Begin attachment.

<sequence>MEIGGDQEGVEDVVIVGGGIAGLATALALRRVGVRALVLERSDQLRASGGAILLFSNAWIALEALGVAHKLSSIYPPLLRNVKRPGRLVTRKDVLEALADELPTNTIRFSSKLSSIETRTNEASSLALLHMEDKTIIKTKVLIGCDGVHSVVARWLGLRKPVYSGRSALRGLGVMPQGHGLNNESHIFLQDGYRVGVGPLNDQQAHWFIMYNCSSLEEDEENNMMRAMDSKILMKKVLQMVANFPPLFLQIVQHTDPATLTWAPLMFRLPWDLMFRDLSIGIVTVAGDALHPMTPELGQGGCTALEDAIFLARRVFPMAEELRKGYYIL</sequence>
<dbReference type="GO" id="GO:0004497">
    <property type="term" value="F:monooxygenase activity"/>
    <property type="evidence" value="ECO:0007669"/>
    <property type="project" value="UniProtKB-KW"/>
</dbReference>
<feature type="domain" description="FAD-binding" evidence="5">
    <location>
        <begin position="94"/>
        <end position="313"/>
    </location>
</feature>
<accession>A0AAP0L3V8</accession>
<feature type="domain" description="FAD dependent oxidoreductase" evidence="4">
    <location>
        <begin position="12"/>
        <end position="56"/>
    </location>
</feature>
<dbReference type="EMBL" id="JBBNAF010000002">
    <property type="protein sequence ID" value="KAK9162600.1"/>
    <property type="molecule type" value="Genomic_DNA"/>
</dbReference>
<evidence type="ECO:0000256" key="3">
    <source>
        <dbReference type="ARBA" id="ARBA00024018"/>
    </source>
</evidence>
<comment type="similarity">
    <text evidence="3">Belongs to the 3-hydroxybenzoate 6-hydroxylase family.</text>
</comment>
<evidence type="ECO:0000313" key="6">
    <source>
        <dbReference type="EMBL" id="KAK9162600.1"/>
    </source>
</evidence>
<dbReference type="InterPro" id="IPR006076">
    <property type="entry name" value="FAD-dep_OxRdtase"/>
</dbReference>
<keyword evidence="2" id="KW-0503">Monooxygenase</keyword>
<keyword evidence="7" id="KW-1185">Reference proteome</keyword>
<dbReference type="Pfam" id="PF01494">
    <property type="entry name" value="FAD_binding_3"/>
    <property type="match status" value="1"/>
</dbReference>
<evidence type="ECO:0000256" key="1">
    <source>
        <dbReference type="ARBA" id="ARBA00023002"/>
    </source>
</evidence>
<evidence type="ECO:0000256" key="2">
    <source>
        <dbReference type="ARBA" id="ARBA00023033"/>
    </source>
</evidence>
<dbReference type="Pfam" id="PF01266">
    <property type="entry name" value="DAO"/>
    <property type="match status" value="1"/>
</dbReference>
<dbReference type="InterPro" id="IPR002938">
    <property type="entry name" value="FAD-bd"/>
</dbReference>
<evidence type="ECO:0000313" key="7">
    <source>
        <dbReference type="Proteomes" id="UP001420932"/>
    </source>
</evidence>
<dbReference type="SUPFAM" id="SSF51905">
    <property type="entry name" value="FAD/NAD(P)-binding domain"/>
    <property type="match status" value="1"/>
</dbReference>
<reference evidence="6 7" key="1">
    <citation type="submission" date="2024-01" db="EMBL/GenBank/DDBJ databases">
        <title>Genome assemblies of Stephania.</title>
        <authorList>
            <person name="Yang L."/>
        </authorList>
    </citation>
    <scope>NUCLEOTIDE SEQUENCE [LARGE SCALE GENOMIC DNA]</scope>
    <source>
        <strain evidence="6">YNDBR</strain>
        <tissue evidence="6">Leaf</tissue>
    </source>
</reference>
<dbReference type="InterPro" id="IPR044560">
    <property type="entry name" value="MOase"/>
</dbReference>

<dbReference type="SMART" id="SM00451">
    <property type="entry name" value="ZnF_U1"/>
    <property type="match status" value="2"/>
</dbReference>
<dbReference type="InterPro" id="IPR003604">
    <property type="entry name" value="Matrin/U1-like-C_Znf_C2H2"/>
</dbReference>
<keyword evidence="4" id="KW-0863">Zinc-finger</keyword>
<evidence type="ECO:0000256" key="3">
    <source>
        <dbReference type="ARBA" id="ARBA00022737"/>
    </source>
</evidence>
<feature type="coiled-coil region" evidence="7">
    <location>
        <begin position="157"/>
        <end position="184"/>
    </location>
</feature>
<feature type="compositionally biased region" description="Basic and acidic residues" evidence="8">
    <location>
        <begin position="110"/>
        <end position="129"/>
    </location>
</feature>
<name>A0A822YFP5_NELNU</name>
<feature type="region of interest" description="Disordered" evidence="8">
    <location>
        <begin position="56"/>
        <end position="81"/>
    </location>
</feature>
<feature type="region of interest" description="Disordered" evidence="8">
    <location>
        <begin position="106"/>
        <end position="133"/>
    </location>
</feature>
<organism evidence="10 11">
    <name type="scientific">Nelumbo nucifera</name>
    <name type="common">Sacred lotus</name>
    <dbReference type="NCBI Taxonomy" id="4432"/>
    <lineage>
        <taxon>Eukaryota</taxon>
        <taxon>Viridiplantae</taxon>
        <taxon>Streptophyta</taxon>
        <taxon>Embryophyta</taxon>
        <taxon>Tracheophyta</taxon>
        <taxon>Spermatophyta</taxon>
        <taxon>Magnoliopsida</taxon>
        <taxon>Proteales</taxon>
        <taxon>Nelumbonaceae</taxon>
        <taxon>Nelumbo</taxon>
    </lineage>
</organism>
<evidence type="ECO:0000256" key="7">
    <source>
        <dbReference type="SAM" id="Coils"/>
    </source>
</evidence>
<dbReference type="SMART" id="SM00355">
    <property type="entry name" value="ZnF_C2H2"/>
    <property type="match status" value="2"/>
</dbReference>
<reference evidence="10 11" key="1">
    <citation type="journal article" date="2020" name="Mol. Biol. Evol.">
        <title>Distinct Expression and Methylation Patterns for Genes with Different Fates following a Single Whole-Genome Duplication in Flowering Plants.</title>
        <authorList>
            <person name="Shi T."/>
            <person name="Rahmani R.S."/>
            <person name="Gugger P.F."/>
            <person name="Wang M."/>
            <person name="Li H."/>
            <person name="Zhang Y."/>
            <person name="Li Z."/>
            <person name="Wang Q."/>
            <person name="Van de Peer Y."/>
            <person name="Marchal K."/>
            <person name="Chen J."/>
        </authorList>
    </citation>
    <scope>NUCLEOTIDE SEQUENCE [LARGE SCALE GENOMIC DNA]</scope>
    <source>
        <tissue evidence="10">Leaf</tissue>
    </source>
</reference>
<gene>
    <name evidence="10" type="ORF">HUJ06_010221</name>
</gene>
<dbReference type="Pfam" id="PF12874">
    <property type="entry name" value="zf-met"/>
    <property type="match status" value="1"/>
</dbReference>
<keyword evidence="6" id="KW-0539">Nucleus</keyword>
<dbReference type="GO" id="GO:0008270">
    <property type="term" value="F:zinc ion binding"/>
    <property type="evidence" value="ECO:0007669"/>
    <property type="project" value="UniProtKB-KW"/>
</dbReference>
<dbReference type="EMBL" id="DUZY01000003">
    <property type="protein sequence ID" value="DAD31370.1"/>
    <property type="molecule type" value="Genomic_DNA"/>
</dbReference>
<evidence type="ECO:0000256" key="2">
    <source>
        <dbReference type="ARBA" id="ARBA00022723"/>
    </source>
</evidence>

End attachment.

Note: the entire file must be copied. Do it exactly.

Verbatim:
<sequence>MEIGGDQEGVEDVVIVGGGIAGLATALALRRVGVRALVLERSDQLRASGGAILLFSNAWIALEALGVAHKLSSIYPPLLRNVKRPGRLVTRKDVLEALADELPTNTIRFSSKLSSIETRTNEASSLALLHMEDKTIIKTKVLIGCDGVHSVVARWLGLRKPVYSGRSALRGLGVMPQGHGLNNESHIFLQDGYRVGVGPLNDQQAHWFIMYNCSSLEEDEENNMMRAMDSKILMKKVLQMVANFPPLFLQIVQHTDPATLTWAPLMFRLPWDLMFRDLSIGIVTVAGDALHPMTPELGQGGCTALEDAIFLARRVFPMAEELRKGYYIL</sequence>
<dbReference type="GO" id="GO:0004497">
    <property type="term" value="F:monooxygenase activity"/>
    <property type="evidence" value="ECO:0007669"/>
    <property type="project" value="UniProtKB-KW"/>
</dbReference>
<feature type="domain" description="FAD-binding" evidence="5">
    <location>
        <begin position="94"/>
        <end position="313"/>
    </location>
</feature>
<accession>A0AAP0L3V8</accession>
<feature type="domain" description="FAD dependent oxidoreductase" evidence="4">
    <location>
        <begin position="12"/>
        <end position="56"/>
    </location>
</feature>
<dbReference type="EMBL" id="JBBNAF010000002">
    <property type="protein sequence ID" value="KAK9162600.1"/>
    <property type="molecule type" value="Genomic_DNA"/>
</dbReference>
<evidence type="ECO:0000256" key="3">
    <source>
        <dbReference type="ARBA" id="ARBA00024018"/>
    </source>
</evidence>
<comment type="similarity">
    <text evidence="3">Belongs to the 3-hydroxybenzoate 6-hydroxylase family.</text>
</comment>
<evidence type="ECO:0000313" key="6">
    <source>
        <dbReference type="EMBL" id="KAK9162600.1"/>
    </source>
</evidence>
<dbReference type="InterPro" id="IPR006076">
    <property type="entry name" value="FAD-dep_OxRdtase"/>
</dbReference>
<keyword evidence="2" id="KW-0503">Monooxygenase</keyword>
<keyword evidence="7" id="KW-1185">Reference proteome</keyword>
<dbReference type="Pfam" id="PF01494">
    <property type="entry name" value="FAD_binding_3"/>
    <property type="match status" value="1"/>
</dbReference>
<evidence type="ECO:0000256" key="1">
    <source>
        <dbReference type="ARBA" id="ARBA00023002"/>
    </source>
</evidence>
<evidence type="ECO:0000256" key="2">
    <source>
        <dbReference type="ARBA" id="ARBA00023033"/>
    </source>
</evidence>
<dbReference type="Pfam" id="PF01266">
    <property type="entry name" value="DAO"/>
    <property type="match status" value="1"/>
</dbReference>
<dbReference type="InterPro" id="IPR002938">
    <property type="entry name" value="FAD-bd"/>
</dbReference>
<evidence type="ECO:0000313" key="7">
    <source>
        <dbReference type="Proteomes" id="UP001420932"/>
    </source>
</evidence>
<dbReference type="SUPFAM" id="SSF51905">
    <property type="entry name" value="FAD/NAD(P)-binding domain"/>
    <property type="match status" value="1"/>
</dbReference>
<reference evidence="6 7" key="1">
    <citation type="submission" date="2024-01" db="EMBL/GenBank/DDBJ databases">
        <title>Genome assemblies of Stephania.</title>
        <authorList>
            <person name="Yang L."/>
        </authorList>
    </citation>
    <scope>NUCLEOTIDE SEQUENCE [LARGE SCALE GENOMIC DNA]</scope>
    <source>
        <strain evidence="6">YNDBR</strain>
        <tissue evidence="6">Leaf</tissue>
    </source>
</reference>
<dbReference type="InterPro" id="IPR044560">
    <property type="entry name" value="MOase"/>
</dbReference>

<dbReference type="SMART" id="SM00451">
    <property type="entry name" value="ZnF_U1"/>
    <property type="match status" value="2"/>
</dbReference>
<dbReference type="InterPro" id="IPR003604">
    <property type="entry name" value="Matrin/U1-like-C_Znf_C2H2"/>
</dbReference>
<keyword evidence="4" id="KW-0863">Zinc-finger</keyword>
<evidence type="ECO:0000256" key="3">
    <source>
        <dbReference type="ARBA" id="ARBA00022737"/>
    </source>
</evidence>
<feature type="coiled-coil region" evidence="7">
    <location>
        <begin position="157"/>
        <end position="184"/>
    </location>
</feature>
<feature type="compositionally biased region" description="Basic and acidic residues" evidence="8">
    <location>
        <begin position="110"/>
        <end position="129"/>
    </location>
</feature>
<name>A0A822YFP5_NELNU</name>
<feature type="region of interest" description="Disordered" evidence="8">
    <location>
        <begin position="56"/>
        <end position="81"/>
    </location>
</feature>
<feature type="region of interest" description="Disordered" evidence="8">
    <location>
        <begin position="106"/>
        <end position="133"/>
    </location>
</feature>
<organism evidence="10 11">
    <name type="scientific">Nelumbo nucifera</name>
    <name type="common">Sacred lotus</name>
    <dbReference type="NCBI Taxonomy" id="4432"/>
    <lineage>
        <taxon>Eukaryota</taxon>
        <taxon>Viridiplantae</taxon>
        <taxon>Streptophyta</taxon>
        <taxon>Embryophyta</taxon>
        <taxon>Tracheophyta</taxon>
        <taxon>Spermatophyta</taxon>
        <taxon>Magnoliopsida</taxon>
        <taxon>Proteales</taxon>
        <taxon>Nelumbonaceae</taxon>
        <taxon>Nelumbo</taxon>
    </lineage>
</organism>
<evidence type="ECO:0000256" key="7">
    <source>
        <dbReference type="SAM" id="Coils"/>
    </source>
</evidence>
<dbReference type="SMART" id="SM00355">
    <property type="entry name" value="ZnF_C2H2"/>
    <property type="match status" value="2"/>
</dbReference>
<reference evidence="10 11" key="1">
    <citation type="journal article" date="2020" name="Mol. Biol. Evol.">
        <title>Distinct Expression and Methylation Patterns for Genes with Different Fates following a Single Whole-Genome Duplication in Flowering Plants.</title>
        <authorList>
            <person name="Shi T."/>
            <person name="Rahmani R.S."/>
            <person name="Gugger P.F."/>
            <person name="Wang M."/>
            <person name="Li H."/>
            <person name="Zhang Y."/>
            <person name="Li Z."/>
            <person name="Wang Q."/>
            <person name="Van de Peer Y."/>
            <person name="Marchal K."/>
            <person name="Chen J."/>
        </authorList>
    </citation>
    <scope>NUCLEOTIDE SEQUENCE [LARGE SCALE GENOMIC DNA]</scope>
    <source>
        <tissue evidence="10">Leaf</tissue>
    </source>
</reference>
<gene>
    <name evidence="10" type="ORF">HUJ06_010221</name>
</gene>
<dbReference type="Pfam" id="PF12874">
    <property type="entry name" value="zf-met"/>
    <property type="match status" value="1"/>
</dbReference>
<keyword evidence="6" id="KW-0539">Nucleus</keyword>
<dbReference type="GO" id="GO:0008270">
    <property type="term" value="F:zinc ion binding"/>
    <property type="evidence" value="ECO:0007669"/>
    <property type="project" value="UniProtKB-KW"/>
</dbReference>
<dbReference type="EMBL" id="DUZY01000003">
    <property type="protein sequence ID" value="DAD31370.1"/>
    <property type="molecule type" value="Genomic_DNA"/>
</dbReference>
<evidence type="ECO:0000256" key="2">
    <source>
        <dbReference type="ARBA" id="ARBA00022723"/>
    </source>
</evidence>